The World Next Year: What to Watch in 2023

In this special year-end episode, CFR Senior Fellow Carla Anne Robbins joins James M. Lindsay and Robert McMahon to review the biggest events of 2022 and the stories to keep an eye on next year. They discuss precarious U.S.-China relations, climate change, Russia’s war in Ukraine, Iran’s protests, the state of democracy globally, and more.

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Hosts
  • James M. Lindsay
    Senior Vice President, Director of Studies, and Maurice R. Greenberg Chair
  • Robert McMahon
    Managing Editor
Episode Guests
  • Carla Anne Robbins
    Senior Fellow

Show Notes

Mentioned on the Podcast

 

Alice C. Hill, “COP27 Didn’t Make Enough Progress to Prevent Climate Catastrophe,” CFR.org

 

Joshua Kurlantzick, Beijing's Global Media Offensive: China’s Uneven Campaign to Influence Asia and the World

 

Beza Tesfaye, Climate Change and Conflict in the Sahel

 

National Security Strategy [PDF],” The White House

 

Renewables 2022 [PDF],” International Energy Agency

 

Central Africa

Pope Francis visits the Democratic Republic of the Congo and South Sudan during his fourth visit to Africa; Russia reacts to Western pledges to send tanks to Ukraine; and the United Nations works to counter the Taliban’s discrimination against women amid an escalating humanitarian crisis.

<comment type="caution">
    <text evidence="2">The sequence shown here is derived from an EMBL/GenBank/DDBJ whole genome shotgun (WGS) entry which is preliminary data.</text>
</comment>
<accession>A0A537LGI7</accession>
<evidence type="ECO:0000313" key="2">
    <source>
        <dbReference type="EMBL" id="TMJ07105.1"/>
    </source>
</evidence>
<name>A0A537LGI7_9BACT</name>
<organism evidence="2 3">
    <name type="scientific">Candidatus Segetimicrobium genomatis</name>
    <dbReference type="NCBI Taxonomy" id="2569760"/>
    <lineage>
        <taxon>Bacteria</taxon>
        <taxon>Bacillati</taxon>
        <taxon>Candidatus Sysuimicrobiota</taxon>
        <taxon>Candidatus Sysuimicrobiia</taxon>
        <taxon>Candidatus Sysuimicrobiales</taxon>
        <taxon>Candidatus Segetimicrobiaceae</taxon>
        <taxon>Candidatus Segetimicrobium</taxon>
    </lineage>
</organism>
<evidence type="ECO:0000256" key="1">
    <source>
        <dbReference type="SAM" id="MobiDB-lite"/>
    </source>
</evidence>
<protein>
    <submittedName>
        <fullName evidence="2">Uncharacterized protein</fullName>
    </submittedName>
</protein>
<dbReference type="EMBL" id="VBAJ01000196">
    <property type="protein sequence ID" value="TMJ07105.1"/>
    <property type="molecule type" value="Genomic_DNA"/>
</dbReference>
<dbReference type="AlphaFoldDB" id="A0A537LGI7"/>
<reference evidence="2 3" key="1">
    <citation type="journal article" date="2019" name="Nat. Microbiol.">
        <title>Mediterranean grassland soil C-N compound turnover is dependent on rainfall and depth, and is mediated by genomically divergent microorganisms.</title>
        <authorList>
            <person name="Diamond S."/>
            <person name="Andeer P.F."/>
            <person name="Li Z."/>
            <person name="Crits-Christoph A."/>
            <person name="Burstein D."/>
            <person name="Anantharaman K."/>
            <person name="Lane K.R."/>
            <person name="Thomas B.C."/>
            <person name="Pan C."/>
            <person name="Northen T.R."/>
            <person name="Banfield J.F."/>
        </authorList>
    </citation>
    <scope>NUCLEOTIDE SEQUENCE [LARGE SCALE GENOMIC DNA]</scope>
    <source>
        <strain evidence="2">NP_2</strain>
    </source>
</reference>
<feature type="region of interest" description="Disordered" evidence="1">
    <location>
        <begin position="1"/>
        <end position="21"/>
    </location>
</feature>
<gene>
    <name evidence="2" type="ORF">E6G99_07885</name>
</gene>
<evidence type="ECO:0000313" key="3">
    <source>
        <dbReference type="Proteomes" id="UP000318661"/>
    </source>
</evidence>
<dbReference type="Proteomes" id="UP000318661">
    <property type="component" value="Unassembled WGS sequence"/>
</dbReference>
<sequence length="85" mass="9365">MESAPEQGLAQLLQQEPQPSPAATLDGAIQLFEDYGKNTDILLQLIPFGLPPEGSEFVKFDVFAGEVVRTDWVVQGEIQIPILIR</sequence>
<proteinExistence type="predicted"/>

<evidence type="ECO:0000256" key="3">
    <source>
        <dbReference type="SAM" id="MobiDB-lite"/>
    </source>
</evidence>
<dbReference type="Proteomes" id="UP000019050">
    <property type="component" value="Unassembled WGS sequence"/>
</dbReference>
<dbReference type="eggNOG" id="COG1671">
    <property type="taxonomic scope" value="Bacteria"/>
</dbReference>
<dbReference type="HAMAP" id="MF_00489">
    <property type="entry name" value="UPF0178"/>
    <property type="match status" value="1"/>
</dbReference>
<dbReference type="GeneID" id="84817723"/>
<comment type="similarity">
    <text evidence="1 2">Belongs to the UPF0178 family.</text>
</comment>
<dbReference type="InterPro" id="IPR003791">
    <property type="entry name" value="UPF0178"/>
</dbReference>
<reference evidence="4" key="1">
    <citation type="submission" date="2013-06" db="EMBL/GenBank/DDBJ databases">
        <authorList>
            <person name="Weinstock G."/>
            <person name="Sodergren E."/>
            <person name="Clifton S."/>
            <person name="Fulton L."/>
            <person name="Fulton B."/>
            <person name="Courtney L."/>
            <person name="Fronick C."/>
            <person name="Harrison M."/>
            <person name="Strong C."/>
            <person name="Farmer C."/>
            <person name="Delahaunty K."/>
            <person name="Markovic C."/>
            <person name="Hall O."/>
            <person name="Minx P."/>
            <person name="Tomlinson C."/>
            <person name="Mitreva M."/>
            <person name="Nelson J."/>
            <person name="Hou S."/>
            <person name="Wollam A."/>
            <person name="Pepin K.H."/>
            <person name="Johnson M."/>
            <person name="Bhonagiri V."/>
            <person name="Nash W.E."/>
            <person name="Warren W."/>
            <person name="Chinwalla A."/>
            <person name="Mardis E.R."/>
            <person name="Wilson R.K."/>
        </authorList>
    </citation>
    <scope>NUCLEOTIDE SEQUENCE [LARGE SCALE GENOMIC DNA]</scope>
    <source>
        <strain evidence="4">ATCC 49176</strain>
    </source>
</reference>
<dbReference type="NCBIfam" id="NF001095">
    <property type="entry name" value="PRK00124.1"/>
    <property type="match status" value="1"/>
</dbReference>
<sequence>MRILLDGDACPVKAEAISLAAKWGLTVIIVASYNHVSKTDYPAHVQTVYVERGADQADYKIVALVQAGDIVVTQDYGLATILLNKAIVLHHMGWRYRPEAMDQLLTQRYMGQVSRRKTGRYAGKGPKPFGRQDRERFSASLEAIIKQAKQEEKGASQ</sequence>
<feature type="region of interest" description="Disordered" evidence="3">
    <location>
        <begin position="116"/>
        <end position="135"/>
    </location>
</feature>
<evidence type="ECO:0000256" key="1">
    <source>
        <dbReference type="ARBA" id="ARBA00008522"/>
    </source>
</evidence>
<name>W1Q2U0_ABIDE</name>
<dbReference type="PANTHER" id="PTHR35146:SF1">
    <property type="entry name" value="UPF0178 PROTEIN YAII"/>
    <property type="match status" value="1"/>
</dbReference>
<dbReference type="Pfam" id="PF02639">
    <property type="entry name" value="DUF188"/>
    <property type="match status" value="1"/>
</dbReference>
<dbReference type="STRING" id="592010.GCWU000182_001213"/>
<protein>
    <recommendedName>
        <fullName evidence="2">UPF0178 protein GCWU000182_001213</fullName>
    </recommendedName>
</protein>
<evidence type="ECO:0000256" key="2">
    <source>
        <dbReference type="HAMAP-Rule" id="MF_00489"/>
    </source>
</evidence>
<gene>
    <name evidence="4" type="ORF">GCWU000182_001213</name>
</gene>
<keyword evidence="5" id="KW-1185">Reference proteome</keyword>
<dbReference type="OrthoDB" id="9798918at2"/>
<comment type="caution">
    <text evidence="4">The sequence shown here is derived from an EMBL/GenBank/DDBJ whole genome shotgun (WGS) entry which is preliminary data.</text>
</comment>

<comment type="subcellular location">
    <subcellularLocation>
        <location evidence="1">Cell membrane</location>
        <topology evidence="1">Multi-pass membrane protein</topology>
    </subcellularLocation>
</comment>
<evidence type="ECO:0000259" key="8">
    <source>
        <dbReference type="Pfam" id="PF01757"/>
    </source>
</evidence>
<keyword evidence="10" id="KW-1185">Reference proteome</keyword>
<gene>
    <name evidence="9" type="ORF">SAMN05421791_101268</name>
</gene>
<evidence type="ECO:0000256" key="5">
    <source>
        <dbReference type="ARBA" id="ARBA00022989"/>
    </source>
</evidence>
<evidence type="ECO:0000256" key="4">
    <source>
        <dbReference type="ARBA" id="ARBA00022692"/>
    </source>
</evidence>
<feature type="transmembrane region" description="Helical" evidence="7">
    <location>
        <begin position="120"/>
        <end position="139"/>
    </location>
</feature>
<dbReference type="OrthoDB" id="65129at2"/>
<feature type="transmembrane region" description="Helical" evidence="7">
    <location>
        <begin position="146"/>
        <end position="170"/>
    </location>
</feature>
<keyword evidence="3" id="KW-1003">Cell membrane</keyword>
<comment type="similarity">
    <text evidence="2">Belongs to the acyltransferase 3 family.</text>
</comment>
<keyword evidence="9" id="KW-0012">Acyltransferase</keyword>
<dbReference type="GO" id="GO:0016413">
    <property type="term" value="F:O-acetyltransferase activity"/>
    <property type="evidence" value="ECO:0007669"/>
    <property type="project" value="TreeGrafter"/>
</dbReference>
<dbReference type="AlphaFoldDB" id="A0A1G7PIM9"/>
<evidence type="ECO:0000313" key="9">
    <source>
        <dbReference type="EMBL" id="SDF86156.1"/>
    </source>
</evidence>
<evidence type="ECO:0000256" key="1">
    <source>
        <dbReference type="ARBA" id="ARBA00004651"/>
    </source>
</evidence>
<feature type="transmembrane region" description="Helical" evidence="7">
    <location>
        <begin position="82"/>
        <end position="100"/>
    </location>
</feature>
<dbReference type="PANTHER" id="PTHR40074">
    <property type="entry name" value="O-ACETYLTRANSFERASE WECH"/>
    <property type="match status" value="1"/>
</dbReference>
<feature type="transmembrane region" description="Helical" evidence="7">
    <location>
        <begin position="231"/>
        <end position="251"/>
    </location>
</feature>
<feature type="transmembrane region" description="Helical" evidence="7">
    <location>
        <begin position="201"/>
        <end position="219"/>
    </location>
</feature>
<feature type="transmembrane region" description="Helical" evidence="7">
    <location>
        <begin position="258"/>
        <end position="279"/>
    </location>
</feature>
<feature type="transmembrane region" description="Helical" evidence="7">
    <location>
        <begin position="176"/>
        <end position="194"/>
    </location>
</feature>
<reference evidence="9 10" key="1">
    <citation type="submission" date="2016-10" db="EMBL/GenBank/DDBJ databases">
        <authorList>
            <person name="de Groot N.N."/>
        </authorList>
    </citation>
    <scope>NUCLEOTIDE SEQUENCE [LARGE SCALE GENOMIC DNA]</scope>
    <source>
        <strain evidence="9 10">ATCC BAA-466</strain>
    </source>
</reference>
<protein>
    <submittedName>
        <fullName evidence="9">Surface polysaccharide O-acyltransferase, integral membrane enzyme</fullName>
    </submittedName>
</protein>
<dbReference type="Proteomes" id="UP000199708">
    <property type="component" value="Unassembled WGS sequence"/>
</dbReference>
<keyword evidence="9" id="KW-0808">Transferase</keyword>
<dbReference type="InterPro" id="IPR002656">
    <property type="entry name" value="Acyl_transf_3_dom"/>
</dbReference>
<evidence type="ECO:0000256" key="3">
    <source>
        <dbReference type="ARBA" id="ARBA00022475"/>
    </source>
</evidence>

Israel

U.S. National Security Advisor Jake Sullivan discusses Iran with Israeli Prime Minister Benjamin Netanyahu; China grapples with a sharp influx of COVID-19 cases amid Lunar New Year travels; and NATO concerns rise over tensions between Greece and Turkey.

Brazil

Brazilian President Luiz Inácio Lula da Silva confronts the challenges posed by riots in the capital, Brasília; Japanese Prime Minister Kishida Fumio visits U.S. President Joe Biden to discuss U.S.-Japan security cooperation; and the Czech Republic votes for a new president.

Top Stories on CFR

Sub-Saharan Africa

PEPFAR’s twentieth anniversary should prompt reflection on some inconvenient truths for U.S.-Africa relations.

Democracy

Americans need to understand their obligations to one another and to their country if U.S. democracy is to survive.

United States

In addition to minority communities and those on the political left, far-right extremism threatens violence against Republicans as well.